8. Assess the years’ performance and plans for the new year. Review the year’s performance and assess the results against your intended goals and milestones. Look at your figures as a barometer upon which to judge the coming year’s objectives.

All emerging companies want to grow, but too many don’t establish the procedures necessary to make growth happen. If you take action before the end of the year, you can tick these concerns off your checklist and be prepared when taxes come due.

Reference:  https://www.entrepreneur.com/article/286807#







 Things You Can Learn from Your Tax Return


1. The reality of your refund

Every year, nearly eight out of ten American tax filers receive a federal tax refund, according to the IRS, the average amount paid is close to $3,000. Many of those Americans are elated to see that money hit their bank accounts as they already have big plans to spend it.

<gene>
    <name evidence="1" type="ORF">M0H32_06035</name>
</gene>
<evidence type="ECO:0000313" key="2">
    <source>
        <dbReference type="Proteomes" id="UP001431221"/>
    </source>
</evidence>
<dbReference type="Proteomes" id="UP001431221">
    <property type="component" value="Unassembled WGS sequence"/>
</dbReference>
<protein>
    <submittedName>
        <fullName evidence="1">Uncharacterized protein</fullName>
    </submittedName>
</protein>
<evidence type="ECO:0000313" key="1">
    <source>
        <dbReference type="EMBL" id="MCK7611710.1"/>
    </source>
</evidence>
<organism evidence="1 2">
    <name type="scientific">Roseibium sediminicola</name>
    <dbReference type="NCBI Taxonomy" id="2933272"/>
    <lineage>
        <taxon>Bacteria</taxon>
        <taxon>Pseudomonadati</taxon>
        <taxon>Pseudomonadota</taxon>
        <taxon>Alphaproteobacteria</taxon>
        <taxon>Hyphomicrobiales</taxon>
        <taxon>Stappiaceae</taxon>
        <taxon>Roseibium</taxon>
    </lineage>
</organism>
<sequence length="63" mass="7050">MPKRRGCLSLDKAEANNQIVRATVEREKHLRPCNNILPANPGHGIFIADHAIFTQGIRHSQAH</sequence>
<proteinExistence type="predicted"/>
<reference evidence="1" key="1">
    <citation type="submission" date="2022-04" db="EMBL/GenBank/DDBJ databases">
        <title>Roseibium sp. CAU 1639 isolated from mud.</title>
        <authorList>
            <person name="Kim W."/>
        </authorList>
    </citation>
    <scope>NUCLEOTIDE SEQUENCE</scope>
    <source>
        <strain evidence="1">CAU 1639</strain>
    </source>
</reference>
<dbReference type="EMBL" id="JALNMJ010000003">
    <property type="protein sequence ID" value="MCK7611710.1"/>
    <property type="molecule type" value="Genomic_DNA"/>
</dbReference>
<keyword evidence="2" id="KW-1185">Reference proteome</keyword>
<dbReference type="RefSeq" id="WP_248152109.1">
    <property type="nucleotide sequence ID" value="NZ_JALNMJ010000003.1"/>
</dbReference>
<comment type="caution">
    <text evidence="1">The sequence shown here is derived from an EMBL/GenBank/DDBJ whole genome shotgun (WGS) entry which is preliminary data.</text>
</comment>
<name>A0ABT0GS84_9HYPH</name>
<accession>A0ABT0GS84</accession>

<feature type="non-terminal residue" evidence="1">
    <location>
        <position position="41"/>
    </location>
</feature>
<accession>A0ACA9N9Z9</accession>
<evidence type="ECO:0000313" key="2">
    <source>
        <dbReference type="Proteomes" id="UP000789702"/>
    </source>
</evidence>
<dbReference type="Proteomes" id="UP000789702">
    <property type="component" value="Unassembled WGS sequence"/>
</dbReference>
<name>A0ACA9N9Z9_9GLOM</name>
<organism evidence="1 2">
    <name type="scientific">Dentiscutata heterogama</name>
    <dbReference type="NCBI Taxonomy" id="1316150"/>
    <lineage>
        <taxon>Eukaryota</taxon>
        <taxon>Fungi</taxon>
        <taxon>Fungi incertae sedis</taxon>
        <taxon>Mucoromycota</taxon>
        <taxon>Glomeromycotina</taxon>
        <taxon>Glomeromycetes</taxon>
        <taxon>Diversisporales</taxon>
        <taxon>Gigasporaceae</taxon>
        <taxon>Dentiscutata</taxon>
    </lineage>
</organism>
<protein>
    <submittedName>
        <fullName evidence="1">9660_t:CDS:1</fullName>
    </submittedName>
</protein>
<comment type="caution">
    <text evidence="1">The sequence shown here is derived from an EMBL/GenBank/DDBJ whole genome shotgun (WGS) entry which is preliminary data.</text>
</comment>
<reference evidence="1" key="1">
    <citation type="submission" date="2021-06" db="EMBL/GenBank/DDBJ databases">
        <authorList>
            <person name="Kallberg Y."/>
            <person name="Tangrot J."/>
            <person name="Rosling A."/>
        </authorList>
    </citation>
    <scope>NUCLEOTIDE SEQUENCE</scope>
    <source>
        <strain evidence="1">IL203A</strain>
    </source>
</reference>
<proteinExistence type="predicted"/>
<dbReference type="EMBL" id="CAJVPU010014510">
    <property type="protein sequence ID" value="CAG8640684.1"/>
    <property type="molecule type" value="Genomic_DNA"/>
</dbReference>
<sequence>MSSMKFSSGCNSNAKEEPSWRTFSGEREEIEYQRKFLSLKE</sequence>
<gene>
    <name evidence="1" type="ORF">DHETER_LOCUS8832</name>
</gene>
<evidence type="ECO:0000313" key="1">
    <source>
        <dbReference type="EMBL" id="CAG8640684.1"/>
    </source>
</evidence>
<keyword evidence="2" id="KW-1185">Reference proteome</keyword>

However, for most of those same Americans, receiving that refund means they had about $3,000 too much withheld from their paychecks throughout the year.

Think about it. A tax refund is a refund of your own hard-earned money. It’s not a gift or an extra paycheck from the government. In fact, it’s quite the opposite.

Receiving a tax refund means you made an interest-free loan to the government. That means you had less money during the year to pay off debts, afford those pesky car repairs, make home improvements or to stash away in your retirement fund or your kid’s college savings account.

So, how do you make sure the right amount is being withheld? File a new Form W-4 with your employer. Your employer deducts taxes based on the number of allowances you claim on your W-4.